Hotel Transylvania is a computer animated comedy produced by Sony Pictures Animation and Columbia Pictures. Dracula (Adam Sandler) built the hotel as a safe haven for monsters looking to get away from the dangers of the human world. He has invited all of his friends to the hotel to help him celebrate his daughter Mavis’ (Selena Gomez) 118th birthday which also happens to be the day he must fulfill a promise to her. On her 118th birthday she can finally leave the hotel to explore the world outside on her own. Of course, Drac has a plan to ensure she will come to fear humans and will stay in the safety of the hotel forever.
Posted on October 8, 2012 by Michael Holland
We Are the Night is a German horror film about a young woman named Lena (Karoline Herfurth) living a lonely life of petty-crime on the streets of Berlin. Lena draws the attention of police detective Tom (Max Riemelt) while picking the pocket of a pimp that local law enforcement was keeping an eye on. Not surprisingly the pair finds themselves attracted to each other. When Lena sneaks into a rave she is spotted by Louise (Nina Hoss), the leader of a pack of female vampires, who immediately falls in love with Lena because she reminds the 250-year old vampire of her own creator (who died 150 years before).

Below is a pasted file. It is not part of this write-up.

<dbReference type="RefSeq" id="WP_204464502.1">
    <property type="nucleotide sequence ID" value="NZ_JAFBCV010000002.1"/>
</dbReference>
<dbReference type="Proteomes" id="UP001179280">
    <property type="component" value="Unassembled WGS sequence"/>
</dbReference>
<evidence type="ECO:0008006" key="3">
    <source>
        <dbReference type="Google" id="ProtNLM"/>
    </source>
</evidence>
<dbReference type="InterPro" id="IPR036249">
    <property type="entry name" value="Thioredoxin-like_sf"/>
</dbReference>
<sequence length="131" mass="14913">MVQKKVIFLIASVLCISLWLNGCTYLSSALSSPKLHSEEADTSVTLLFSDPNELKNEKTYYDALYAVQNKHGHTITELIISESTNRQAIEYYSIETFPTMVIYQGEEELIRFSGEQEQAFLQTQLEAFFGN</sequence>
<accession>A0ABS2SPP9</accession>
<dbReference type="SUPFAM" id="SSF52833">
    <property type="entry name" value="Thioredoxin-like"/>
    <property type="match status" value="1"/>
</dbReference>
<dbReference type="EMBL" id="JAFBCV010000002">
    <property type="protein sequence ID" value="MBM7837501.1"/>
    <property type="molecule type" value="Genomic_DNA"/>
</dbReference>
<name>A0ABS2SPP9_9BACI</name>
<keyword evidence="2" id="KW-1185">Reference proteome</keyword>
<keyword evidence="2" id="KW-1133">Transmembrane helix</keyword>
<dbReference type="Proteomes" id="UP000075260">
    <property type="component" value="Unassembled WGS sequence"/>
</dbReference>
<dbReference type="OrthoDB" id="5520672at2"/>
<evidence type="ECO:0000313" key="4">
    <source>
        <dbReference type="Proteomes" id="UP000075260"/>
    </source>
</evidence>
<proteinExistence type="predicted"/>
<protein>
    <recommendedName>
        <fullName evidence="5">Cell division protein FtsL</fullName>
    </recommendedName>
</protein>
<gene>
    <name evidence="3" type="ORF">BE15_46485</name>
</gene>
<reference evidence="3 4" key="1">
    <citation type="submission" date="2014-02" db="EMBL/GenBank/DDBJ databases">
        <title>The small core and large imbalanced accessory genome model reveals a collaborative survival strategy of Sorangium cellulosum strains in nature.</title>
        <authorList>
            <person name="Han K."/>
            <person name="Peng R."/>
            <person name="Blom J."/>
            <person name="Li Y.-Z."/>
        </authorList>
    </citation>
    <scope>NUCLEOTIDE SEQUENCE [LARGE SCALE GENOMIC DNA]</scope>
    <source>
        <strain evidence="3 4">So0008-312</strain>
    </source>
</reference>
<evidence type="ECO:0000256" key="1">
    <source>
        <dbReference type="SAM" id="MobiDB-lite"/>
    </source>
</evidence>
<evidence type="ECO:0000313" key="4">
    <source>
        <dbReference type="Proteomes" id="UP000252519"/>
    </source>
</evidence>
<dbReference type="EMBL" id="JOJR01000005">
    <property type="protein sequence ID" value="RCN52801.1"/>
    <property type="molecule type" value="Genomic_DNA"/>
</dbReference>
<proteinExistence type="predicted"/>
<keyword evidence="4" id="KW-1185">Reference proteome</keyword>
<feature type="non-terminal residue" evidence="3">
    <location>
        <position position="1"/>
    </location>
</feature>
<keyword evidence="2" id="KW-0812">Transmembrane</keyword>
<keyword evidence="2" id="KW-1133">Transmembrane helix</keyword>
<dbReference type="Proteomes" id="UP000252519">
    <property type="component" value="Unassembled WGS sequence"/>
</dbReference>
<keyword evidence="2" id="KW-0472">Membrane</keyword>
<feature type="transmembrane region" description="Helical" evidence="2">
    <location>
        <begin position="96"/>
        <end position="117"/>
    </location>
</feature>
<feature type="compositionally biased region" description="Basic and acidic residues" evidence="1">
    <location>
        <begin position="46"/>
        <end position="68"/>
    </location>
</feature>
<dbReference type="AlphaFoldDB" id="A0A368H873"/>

Posted on September 25, 2012 by Michael Holland
ParaNorman is a horribly delightful stop-motion animated film about a young boy who has the ability to see and communicate with ghosts. Growing up is already is a rough process and much like Cole Sear from The Sixth Sense Norman’s abilities do not make life any easier. Unlike Cole, Norman has been more open about what he sees which makes him the target of fear and ridicule in the small town of Blithe Hollow. Norman does not know it but he is not the first resident of this witch-obsessed town to have his gifts and he has a very important role to fill.